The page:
She ducked beneath the broken doorway, the door hanging open wildly, balancing on its one remaining hinge and several large cracks and missing chips making it appear that with the slightest touch it would collapse entirely. The place was a shambles; remnants of chairs and tables, one or two of the ceiling beams and barrels long since drunk dry lay scattered across the floor. The woman, for that was all she was in this moment, just a woman missing a friend, picked her way through the debris towards what was left of the bar. She overturned a crate that had somehow escaped the mayhem and sat down heavily with a sigh. She stared out before her, taking in the chaos, watching the dust as it danced through the beams of moonlight streaming in through holes in the ruined roof.

She turned to pick up the broken top of the old piano, which still sat in the corner, the recent vandalism seemingly having made no significant change to it’s old familiar dilapidated state. The woman balanced the piece of wood on her knee, taking pen and paper from within the fold of her cloak.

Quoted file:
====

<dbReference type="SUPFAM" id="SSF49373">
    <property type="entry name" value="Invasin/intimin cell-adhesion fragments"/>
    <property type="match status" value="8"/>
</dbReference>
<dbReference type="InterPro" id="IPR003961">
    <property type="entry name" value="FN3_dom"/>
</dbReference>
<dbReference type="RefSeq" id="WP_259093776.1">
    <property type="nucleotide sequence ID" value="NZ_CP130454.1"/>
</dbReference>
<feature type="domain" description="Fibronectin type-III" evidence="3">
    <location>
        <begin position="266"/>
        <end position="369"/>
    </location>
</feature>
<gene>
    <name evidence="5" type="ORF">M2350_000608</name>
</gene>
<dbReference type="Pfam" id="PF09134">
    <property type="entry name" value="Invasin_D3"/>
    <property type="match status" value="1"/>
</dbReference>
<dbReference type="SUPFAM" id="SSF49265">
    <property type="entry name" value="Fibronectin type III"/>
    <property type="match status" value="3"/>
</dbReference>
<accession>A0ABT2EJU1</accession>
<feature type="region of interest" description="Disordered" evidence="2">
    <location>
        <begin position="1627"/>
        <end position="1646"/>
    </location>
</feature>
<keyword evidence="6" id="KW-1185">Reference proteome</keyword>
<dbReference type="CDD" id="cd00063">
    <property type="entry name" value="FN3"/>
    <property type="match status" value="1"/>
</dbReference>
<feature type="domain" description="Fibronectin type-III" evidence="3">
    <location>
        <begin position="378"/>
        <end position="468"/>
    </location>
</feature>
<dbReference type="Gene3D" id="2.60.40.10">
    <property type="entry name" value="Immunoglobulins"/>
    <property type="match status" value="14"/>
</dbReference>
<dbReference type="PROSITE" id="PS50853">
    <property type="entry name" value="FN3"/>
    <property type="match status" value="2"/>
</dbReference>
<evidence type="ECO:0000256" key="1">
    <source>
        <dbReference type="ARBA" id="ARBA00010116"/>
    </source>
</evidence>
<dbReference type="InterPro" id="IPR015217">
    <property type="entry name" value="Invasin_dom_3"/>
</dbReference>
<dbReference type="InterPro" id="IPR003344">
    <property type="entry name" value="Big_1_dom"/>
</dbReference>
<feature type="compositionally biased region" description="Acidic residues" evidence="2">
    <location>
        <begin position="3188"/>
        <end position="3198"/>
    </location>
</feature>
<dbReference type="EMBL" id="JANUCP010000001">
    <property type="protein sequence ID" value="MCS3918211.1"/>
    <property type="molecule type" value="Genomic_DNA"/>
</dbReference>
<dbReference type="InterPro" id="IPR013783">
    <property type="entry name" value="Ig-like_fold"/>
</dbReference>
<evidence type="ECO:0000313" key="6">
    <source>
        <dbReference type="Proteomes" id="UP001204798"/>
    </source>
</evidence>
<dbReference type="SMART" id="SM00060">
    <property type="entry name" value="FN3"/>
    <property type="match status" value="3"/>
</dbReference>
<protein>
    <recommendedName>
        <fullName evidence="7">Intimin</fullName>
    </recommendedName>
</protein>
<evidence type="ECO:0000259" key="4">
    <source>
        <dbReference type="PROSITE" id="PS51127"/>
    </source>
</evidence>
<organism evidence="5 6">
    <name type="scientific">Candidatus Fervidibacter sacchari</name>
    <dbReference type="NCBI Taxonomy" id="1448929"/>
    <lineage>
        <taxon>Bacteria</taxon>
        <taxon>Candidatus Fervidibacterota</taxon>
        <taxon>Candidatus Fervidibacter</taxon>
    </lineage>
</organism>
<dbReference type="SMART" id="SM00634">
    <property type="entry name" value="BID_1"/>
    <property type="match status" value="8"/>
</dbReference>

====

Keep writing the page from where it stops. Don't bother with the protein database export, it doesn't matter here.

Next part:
“Very well,” she said aloud, intentionally breaking the oppressive silence. “Let us begin.”

And so the The Blackbird and The Doctor wrote as one, but both in different tongues.


It was unclear whether the orcs hadn’t noticed the boy in the doorway, or whether they simply didn’t acknowledge his presence. They marched along the narrow street, lugging their haul along without a word. When the sound of the footsteps had diminished somewhat, the boy looked up from under his tattered hood. Certain they were out earshot, he rapped his elbow on the door behind him three times.

Inside the abandoned backroom of what, until recently, had been a fishmongers, the Witch heard the signal and beckoned her audience closer. The children, barely old enough to take their citizenship tests, gathered in a neat semi-circle around the hem of her skirts, unconcerned about the dust. She counted the virtues off on her fingers as she addressed each one.

“We’ve talked about courage, you are all very brave. We’ve talked about wisdom, you must not engage the Grendel. We’ve talked about vigilance, you have to be extremely careful. We’ve talked about ambition, and pride, and loyalty. Together, we are going to take back this beautiful city.”